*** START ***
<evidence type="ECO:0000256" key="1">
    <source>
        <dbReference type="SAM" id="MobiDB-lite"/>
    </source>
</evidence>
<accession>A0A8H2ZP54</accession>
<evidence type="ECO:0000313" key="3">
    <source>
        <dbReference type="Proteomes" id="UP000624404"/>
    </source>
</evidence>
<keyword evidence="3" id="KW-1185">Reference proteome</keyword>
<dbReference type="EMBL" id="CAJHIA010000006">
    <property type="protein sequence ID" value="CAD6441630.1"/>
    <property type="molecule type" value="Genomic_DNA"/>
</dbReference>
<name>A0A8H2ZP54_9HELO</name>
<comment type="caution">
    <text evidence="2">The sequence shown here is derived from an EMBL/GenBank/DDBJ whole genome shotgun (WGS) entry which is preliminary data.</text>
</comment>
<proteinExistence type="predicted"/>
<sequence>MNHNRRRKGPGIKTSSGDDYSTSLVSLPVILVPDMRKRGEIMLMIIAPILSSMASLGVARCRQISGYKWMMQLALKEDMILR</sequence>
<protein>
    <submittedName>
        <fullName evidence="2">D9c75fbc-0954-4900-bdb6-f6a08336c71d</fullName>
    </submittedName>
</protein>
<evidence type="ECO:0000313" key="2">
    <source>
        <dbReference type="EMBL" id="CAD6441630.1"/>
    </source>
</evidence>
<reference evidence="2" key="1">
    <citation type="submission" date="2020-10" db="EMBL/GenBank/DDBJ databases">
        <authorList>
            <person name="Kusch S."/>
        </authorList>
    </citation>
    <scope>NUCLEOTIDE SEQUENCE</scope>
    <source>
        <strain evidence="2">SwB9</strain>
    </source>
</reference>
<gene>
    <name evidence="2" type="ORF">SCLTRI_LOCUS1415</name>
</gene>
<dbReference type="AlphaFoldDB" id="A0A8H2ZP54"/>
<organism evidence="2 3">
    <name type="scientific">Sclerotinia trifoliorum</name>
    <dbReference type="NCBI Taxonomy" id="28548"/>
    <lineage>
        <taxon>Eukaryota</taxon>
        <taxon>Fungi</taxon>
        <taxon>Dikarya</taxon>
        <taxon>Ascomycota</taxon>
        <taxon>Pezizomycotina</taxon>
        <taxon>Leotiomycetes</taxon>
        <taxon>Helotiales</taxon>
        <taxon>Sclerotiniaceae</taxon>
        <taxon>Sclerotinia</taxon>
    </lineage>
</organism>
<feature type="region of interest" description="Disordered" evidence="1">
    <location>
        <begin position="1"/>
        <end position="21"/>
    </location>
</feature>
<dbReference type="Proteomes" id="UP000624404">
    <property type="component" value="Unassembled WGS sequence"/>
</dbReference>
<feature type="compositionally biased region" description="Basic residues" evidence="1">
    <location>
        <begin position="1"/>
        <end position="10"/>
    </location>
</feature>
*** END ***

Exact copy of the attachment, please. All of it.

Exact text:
<evidence type="ECO:0000256" key="1">
    <source>
        <dbReference type="SAM" id="MobiDB-lite"/>
    </source>
</evidence>
<accession>A0A8H2ZP54</accession>
<evidence type="ECO:0000313" key="3">
    <source>
        <dbReference type="Proteomes" id="UP000624404"/>
    </source>
</evidence>
<keyword evidence="3" id="KW-1185">Reference proteome</keyword>
<dbReference type="EMBL" id="CAJHIA010000006">
    <property type="protein sequence ID" value="CAD6441630.1"/>
    <property type="molecule type" value="Genomic_DNA"/>
</dbReference>
<name>A0A8H2ZP54_9HELO</name>
<comment type="caution">
    <text evidence="2">The sequence shown here is derived from an EMBL/GenBank/DDBJ whole genome shotgun (WGS) entry which is preliminary data.</text>
</comment>
<proteinExistence type="predicted"/>
<sequence>MNHNRRRKGPGIKTSSGDDYSTSLVSLPVILVPDMRKRGEIMLMIIAPILSSMASLGVARCRQISGYKWMMQLALKEDMILR</sequence>
<protein>
    <submittedName>
        <fullName evidence="2">D9c75fbc-0954-4900-bdb6-f6a08336c71d</fullName>
    </submittedName>
</protein>
<evidence type="ECO:0000313" key="2">
    <source>
        <dbReference type="EMBL" id="CAD6441630.1"/>
    </source>
</evidence>
<reference evidence="2" key="1">
    <citation type="submission" date="2020-10" db="EMBL/GenBank/DDBJ databases">
        <authorList>
            <person name="Kusch S."/>
        </authorList>
    </citation>
    <scope>NUCLEOTIDE SEQUENCE</scope>
    <source>
        <strain evidence="2">SwB9</strain>
    </source>
</reference>
<gene>
    <name evidence="2" type="ORF">SCLTRI_LOCUS1415</name>
</gene>
<dbReference type="AlphaFoldDB" id="A0A8H2ZP54"/>
<organism evidence="2 3">
    <name type="scientific">Sclerotinia trifoliorum</name>
    <dbReference type="NCBI Taxonomy" id="28548"/>
    <lineage>
        <taxon>Eukaryota</taxon>
        <taxon>Fungi</taxon>
        <taxon>Dikarya</taxon>
        <taxon>Ascomycota</taxon>
        <taxon>Pezizomycotina</taxon>
        <taxon>Leotiomycetes</taxon>
        <taxon>Helotiales</taxon>
        <taxon>Sclerotiniaceae</taxon>
        <taxon>Sclerotinia</taxon>
    </lineage>
</organism>
<feature type="region of interest" description="Disordered" evidence="1">
    <location>
        <begin position="1"/>
        <end position="21"/>
    </location>
</feature>
<dbReference type="Proteomes" id="UP000624404">
    <property type="component" value="Unassembled WGS sequence"/>
</dbReference>
<feature type="compositionally biased region" description="Basic residues" evidence="1">
    <location>
        <begin position="1"/>
        <end position="10"/>
    </location>
</feature>